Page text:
In Arts + Entertainment

Mama Kin: Making Music From The World’s Most Isolated Capital

It may be a small city by comparison, but Perth can be credited for pumping out just as many big anthems as its eastern counterparts, and for the rise of some of the most prolific musical acts in the country. AC/DC, Little Birdy, John Butler, The Waifs, Tame Impala and Troye Sivan are just a handful of Western Australia’s most successful musical exports that have, and still are, putting Perth and its talent up on the global stage.

Despite a modest population and the title of ‘the world’s most isolated capital city’, Perth has been heralded as having one of the most vibrant music scenes in all of the country. Partly attributed to the freedom that comes with working within a less flooded market, and also to the incredibly tight-knit and supportive industry, the flourishing music scene in the west is a product of the exact same things that pose as challenges to it.

Both a blessing and a hurdle, the isolation and smaller community are what Fremantle songstress Danielle Caruana (known as Mama Kin on stage) believes makes Perth one of the best Australian capital cities to cut your teeth in the music industry.

“When you are first starting out in the industry, there can be so many examples of other people who are doing a similar thing to what you are – I think it is about not being crushed by comparison over here. It is almost like the market is flooded in other places,” says Caruana.

“So, I think in a place like Perth or WA, there is just more space. There is more space to be experimental.”

Growing up in a large, musical family, it wasn’t until after the birth of her second child that Caruana’s urge to be up on stage overtook her fear of being in the spotlight. After releasing her first EP in 2008, Caruana went on to support the likes of John Butler, Gurrumul and The Cat Empire, before releasing her debut album ‘Beat and Holler’ in 2010. Her second album ‘The Magician’s Daughter’ was released in 2013, and was the same year nominated for an ARIA award for Best Blues and Roots Album.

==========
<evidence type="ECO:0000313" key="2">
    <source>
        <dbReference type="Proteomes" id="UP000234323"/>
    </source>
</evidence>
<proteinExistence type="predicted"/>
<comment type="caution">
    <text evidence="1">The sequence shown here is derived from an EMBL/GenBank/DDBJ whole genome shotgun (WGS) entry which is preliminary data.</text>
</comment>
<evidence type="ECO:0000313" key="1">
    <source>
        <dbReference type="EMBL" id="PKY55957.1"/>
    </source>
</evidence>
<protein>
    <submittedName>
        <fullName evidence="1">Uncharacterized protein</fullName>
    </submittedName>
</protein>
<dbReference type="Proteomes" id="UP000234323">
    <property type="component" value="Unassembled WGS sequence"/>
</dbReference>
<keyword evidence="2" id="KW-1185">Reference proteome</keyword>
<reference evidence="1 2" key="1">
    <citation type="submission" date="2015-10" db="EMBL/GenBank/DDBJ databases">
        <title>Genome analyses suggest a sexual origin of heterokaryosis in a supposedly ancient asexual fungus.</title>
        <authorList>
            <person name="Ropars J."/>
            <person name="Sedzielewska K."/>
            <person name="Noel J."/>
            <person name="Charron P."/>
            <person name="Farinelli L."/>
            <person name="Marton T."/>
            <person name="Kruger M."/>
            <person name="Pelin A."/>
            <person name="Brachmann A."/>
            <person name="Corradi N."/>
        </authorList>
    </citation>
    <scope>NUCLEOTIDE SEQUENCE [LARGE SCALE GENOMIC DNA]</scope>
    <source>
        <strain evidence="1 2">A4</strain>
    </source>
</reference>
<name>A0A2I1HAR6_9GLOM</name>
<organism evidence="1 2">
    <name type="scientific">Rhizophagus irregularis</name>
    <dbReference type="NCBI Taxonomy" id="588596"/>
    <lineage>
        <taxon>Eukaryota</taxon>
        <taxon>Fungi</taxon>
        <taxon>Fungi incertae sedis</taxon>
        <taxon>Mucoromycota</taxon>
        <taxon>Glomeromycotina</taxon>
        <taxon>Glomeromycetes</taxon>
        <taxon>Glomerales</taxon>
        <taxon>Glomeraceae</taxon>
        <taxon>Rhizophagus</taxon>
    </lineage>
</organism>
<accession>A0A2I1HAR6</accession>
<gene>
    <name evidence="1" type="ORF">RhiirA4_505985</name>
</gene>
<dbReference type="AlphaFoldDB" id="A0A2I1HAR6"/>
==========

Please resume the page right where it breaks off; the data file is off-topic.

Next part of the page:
Having been through the process of building a successful musical career from Perth, Caruana has dealt first-hand with the challenges that come with it; but she is also an advocate for the positive effect that these challenges can have on a budding musician.

“If you think about it at a ‘per capita’ level, we have a relatively small population as a capital city; and per capita I think we are producing not just a great quantity of work, but we are producing such a great quality of work too,” she says.

“I think isolation is a component of that, and just that you have to be really good to compete for the small audiences that there are over here. So, there is something in that that drives a really great quality of musical artistry.”

Although competition for an audience is fierce, there is also a strong sense of camaraderie amongst West Australian artists. ‘It also helps that the community is small and tight knit; it feels very supportive,’ said Caruana.

And that support comes not just from peers, but from organisations dedicated to the development of the contemporary music scene in Western Australia too. According to Caruana, the capabilities and importance of these organisations to artists in the west cannot be underestimated.

Just one example of such an organisation – and the most notable one – is the not-for-profit Western Australian Music (WAM), who work together with industry leaders to support West Australian artists throughout their career.

Bringing together taste makers and stakeholders from around the globe, WAM is an integral part of the success of the West Australian music industry, and an institution that Caruana says is “absolutely crucial in fostering the first round of relationships that support the artist in their establishment phase; and in creating inroads for established artists to be recognised within their state, the industry and internationally.”

As well as their ongoing advocacy and development, WAM hosts several events each year in support of West Australian music. Taking place on WA Day on June 4th, State of The Art Festival (SOTA) champions West Australian artists and opens up access to world class acts for all.

“State of the art festival is such an amazing opportunity. It is a high-level spectacle delivered for free, so it really opens the music market up to people who don’t usually go and see live music that is at a world class level; or for those who may not be inclined to go normally,” says Caruana.

“It is such an amazing way to celebrate what is happening culturally in WA.”

Caruana believes that this year’s SOTA Festival line-up really speaks to the quality of music coming out of Perth.

“Stella Donnelly, Birds of Tokyo, San Cisco, Downsyde – The bands that are performing at SOTA are all either commencing or have had considerable international success. I think that tells a pretty amazing story in itself,” she says.

Caruana will also be joining the lineup in the afternoon, performing with Tommy Spender and the WAAPA Gospel Choir under her new moniker ‘Mama Kin Spender’.

Published 30 May, 2018